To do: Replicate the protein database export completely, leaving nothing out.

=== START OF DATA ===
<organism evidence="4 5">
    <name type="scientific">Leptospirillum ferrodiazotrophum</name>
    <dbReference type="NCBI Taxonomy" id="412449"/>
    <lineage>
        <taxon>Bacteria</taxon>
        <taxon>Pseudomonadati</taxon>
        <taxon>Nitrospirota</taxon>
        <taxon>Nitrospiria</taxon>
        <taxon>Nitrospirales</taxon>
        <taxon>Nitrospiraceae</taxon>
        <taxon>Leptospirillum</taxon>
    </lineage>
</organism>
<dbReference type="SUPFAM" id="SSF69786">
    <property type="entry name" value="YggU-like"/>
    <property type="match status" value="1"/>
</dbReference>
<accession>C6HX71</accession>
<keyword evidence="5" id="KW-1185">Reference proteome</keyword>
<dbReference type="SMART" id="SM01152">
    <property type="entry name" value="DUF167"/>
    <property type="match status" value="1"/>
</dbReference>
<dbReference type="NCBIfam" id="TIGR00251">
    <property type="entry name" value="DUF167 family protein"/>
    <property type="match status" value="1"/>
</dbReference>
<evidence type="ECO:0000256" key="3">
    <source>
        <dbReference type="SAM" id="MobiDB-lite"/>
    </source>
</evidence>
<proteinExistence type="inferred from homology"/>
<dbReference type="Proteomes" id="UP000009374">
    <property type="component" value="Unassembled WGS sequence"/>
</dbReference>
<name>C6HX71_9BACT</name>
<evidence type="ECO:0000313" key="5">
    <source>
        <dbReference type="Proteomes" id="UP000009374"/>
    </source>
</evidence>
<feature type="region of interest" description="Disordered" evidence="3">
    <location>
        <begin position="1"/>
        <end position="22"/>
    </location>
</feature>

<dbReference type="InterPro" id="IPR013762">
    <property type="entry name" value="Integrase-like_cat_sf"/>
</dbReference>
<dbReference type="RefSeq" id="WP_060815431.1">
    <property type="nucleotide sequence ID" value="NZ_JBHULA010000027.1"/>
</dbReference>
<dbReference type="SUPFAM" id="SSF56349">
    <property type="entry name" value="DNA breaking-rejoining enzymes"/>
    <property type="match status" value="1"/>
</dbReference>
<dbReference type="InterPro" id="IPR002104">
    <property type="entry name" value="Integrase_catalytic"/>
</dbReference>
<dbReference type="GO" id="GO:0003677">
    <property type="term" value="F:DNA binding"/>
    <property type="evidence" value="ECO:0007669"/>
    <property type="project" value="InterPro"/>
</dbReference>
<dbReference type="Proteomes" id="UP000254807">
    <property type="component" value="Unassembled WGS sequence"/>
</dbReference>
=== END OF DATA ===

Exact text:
<organism evidence="4 5">
    <name type="scientific">Leptospirillum ferrodiazotrophum</name>
    <dbReference type="NCBI Taxonomy" id="412449"/>
    <lineage>
        <taxon>Bacteria</taxon>
        <taxon>Pseudomonadati</taxon>
        <taxon>Nitrospirota</taxon>
        <taxon>Nitrospiria</taxon>
        <taxon>Nitrospirales</taxon>
        <taxon>Nitrospiraceae</taxon>
        <taxon>Leptospirillum</taxon>
    </lineage>
</organism>
<dbReference type="SUPFAM" id="SSF69786">
    <property type="entry name" value="YggU-like"/>
    <property type="match status" value="1"/>
</dbReference>
<accession>C6HX71</accession>
<keyword evidence="5" id="KW-1185">Reference proteome</keyword>
<dbReference type="SMART" id="SM01152">
    <property type="entry name" value="DUF167"/>
    <property type="match status" value="1"/>
</dbReference>
<dbReference type="NCBIfam" id="TIGR00251">
    <property type="entry name" value="DUF167 family protein"/>
    <property type="match status" value="1"/>
</dbReference>
<evidence type="ECO:0000256" key="3">
    <source>
        <dbReference type="SAM" id="MobiDB-lite"/>
    </source>
</evidence>
<proteinExistence type="inferred from homology"/>
<dbReference type="Proteomes" id="UP000009374">
    <property type="component" value="Unassembled WGS sequence"/>
</dbReference>
<name>C6HX71_9BACT</name>
<evidence type="ECO:0000313" key="5">
    <source>
        <dbReference type="Proteomes" id="UP000009374"/>
    </source>
</evidence>
<feature type="region of interest" description="Disordered" evidence="3">
    <location>
        <begin position="1"/>
        <end position="22"/>
    </location>
</feature>

<dbReference type="InterPro" id="IPR013762">
    <property type="entry name" value="Integrase-like_cat_sf"/>
</dbReference>
<dbReference type="RefSeq" id="WP_060815431.1">
    <property type="nucleotide sequence ID" value="NZ_JBHULA010000027.1"/>
</dbReference>
<dbReference type="SUPFAM" id="SSF56349">
    <property type="entry name" value="DNA breaking-rejoining enzymes"/>
    <property type="match status" value="1"/>
</dbReference>
<dbReference type="InterPro" id="IPR002104">
    <property type="entry name" value="Integrase_catalytic"/>
</dbReference>
<dbReference type="GO" id="GO:0003677">
    <property type="term" value="F:DNA binding"/>
    <property type="evidence" value="ECO:0007669"/>
    <property type="project" value="InterPro"/>
</dbReference>
<dbReference type="Proteomes" id="UP000254807">
    <property type="component" value="Unassembled WGS sequence"/>
</dbReference>